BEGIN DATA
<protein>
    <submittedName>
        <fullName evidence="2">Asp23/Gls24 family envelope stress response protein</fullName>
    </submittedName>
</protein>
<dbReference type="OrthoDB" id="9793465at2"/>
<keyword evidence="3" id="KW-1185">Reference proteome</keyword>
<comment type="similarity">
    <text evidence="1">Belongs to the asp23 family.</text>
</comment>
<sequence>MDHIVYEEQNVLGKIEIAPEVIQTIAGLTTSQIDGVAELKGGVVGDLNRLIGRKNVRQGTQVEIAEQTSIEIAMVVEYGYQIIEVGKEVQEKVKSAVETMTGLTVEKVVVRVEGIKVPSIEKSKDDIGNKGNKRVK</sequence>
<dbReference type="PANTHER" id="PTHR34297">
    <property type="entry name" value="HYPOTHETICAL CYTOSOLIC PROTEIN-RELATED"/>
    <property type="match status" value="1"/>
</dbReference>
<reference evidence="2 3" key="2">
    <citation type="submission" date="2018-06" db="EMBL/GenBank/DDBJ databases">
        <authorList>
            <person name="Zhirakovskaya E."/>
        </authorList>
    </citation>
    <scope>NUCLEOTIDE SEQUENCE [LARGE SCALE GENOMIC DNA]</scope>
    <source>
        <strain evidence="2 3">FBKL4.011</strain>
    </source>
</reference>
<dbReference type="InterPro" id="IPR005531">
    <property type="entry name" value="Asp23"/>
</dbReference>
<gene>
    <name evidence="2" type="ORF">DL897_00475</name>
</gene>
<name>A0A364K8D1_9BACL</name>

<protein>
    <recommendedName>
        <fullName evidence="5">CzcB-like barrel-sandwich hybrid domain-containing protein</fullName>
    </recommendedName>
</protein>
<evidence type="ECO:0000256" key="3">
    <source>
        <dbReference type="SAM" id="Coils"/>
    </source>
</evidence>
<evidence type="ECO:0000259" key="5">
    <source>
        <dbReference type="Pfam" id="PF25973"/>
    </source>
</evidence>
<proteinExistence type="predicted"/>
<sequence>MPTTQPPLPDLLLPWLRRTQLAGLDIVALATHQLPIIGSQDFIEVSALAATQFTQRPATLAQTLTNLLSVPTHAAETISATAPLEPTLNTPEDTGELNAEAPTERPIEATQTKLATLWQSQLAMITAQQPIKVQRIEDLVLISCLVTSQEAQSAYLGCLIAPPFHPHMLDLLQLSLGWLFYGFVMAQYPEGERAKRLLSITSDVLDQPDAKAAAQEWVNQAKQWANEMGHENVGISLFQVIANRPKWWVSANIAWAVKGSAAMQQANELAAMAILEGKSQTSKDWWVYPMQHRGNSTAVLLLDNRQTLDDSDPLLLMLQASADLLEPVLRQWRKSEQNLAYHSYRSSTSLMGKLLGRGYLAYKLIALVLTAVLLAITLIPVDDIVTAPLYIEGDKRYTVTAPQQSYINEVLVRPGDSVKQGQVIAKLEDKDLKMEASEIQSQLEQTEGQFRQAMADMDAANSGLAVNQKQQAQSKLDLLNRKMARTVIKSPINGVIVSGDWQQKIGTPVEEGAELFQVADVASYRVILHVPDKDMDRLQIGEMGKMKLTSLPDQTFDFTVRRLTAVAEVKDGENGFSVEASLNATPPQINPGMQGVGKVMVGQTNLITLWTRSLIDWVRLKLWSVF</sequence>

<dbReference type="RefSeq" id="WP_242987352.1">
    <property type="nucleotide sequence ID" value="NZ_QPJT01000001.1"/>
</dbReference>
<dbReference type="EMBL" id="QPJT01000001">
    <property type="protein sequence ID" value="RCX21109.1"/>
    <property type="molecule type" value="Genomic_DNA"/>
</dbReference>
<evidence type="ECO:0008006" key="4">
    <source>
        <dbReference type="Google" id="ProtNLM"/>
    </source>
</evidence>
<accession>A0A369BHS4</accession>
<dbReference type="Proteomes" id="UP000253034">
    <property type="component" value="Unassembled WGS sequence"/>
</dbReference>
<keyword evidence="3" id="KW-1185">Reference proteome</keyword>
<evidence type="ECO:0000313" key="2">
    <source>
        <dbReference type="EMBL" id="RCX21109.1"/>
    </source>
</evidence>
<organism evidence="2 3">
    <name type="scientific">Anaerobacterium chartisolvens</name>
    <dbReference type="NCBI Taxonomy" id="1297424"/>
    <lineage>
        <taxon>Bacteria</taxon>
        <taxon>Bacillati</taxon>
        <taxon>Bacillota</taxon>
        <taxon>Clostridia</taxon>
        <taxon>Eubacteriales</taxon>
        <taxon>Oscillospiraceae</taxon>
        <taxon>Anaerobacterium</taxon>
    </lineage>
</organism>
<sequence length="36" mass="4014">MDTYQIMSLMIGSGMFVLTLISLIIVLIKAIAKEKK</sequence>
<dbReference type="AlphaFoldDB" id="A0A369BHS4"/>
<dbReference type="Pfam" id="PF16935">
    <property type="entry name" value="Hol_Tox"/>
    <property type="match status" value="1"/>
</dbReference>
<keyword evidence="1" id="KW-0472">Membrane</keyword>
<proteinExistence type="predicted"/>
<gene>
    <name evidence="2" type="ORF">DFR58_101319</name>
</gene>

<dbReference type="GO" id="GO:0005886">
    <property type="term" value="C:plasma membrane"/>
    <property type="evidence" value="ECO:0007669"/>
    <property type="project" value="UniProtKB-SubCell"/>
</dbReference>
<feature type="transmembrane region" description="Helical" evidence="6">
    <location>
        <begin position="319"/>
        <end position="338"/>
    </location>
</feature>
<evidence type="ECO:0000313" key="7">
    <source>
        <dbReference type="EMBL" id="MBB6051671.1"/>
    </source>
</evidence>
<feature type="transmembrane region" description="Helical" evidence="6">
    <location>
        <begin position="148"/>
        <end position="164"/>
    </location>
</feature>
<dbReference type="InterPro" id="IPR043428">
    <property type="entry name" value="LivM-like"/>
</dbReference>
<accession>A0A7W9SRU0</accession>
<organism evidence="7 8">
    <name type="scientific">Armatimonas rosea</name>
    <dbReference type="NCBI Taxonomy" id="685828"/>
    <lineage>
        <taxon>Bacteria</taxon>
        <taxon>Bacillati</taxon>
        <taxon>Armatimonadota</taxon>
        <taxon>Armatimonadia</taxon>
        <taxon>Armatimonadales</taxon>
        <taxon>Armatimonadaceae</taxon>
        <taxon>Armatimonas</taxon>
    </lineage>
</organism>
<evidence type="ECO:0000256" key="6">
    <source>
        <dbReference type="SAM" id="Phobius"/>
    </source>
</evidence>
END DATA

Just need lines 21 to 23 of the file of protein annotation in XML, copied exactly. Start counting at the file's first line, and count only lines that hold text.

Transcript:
    </citation>
    <scope>NUCLEOTIDE SEQUENCE [LARGE SCALE GENOMIC DNA]</scope>
    <source>